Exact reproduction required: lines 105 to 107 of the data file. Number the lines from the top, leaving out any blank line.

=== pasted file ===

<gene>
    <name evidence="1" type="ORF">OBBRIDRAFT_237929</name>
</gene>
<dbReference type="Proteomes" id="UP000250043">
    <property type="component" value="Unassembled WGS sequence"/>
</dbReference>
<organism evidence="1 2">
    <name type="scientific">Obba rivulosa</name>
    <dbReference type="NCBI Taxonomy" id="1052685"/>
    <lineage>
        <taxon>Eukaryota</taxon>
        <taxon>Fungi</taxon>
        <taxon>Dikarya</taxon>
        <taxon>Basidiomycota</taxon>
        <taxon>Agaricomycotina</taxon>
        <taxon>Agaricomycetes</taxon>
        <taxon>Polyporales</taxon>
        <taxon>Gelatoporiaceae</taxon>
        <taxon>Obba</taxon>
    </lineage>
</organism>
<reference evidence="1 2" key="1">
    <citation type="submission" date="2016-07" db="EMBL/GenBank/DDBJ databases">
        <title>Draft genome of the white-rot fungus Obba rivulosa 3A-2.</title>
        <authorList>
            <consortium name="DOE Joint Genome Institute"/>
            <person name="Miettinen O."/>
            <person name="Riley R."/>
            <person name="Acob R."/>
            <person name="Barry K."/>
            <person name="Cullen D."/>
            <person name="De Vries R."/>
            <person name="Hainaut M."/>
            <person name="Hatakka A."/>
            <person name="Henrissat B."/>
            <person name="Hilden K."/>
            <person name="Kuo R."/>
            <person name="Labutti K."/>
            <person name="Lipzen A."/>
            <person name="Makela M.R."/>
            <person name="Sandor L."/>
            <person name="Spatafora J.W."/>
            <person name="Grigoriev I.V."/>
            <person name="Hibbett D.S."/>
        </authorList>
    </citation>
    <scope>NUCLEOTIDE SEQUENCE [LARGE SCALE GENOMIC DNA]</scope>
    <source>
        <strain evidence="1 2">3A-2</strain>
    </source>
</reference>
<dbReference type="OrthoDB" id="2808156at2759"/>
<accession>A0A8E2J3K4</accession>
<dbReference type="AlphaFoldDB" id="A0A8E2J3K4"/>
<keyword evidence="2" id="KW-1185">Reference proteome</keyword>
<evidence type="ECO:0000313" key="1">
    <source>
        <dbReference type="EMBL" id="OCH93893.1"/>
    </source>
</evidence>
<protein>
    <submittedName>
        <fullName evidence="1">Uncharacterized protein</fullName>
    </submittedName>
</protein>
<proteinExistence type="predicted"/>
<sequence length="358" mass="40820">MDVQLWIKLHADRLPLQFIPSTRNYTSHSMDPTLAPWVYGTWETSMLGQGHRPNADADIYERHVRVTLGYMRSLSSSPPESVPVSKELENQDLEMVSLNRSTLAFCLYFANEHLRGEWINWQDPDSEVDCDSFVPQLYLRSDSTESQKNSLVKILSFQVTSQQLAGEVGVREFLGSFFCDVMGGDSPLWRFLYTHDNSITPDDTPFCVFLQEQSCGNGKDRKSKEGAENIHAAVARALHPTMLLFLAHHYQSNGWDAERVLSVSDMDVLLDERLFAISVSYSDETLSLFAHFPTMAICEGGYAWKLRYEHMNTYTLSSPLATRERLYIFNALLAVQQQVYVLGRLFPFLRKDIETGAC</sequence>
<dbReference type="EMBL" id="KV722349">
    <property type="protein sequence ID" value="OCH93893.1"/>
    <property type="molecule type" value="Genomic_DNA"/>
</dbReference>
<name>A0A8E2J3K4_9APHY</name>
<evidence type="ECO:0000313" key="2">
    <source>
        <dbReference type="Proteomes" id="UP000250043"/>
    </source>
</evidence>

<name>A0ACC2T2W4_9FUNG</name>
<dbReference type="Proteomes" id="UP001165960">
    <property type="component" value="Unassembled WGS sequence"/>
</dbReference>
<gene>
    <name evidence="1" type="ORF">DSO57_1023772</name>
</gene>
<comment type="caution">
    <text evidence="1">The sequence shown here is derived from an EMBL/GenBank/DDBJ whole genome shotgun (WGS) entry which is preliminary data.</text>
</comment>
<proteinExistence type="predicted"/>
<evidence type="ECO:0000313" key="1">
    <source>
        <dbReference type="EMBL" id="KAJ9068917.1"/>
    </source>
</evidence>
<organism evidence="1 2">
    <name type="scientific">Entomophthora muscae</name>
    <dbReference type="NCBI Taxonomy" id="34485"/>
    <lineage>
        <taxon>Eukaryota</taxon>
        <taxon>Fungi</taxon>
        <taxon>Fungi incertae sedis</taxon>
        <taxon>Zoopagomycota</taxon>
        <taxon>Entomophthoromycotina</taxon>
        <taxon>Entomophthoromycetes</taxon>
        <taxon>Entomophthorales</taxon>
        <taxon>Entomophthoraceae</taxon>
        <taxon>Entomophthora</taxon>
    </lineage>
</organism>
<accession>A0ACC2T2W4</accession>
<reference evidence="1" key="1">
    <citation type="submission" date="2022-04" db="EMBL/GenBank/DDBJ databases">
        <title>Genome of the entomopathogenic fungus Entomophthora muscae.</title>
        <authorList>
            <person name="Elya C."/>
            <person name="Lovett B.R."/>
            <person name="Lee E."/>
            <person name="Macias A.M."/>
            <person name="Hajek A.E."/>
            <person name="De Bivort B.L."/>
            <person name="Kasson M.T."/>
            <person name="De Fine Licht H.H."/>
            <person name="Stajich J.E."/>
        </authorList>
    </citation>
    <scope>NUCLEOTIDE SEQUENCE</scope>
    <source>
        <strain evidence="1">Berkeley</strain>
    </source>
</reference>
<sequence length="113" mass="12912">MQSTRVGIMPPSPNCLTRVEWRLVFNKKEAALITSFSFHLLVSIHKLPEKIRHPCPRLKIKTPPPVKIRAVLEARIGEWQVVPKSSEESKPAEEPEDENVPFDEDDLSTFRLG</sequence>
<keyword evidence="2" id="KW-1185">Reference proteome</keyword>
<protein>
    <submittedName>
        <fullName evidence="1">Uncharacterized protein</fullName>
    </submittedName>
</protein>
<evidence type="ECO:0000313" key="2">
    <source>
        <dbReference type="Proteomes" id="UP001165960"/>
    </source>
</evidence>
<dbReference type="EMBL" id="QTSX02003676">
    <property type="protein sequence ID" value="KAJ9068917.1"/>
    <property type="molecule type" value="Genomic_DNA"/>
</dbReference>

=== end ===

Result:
        <taxon>Entomophthoraceae</taxon>
        <taxon>Entomophthora</taxon>
    </lineage>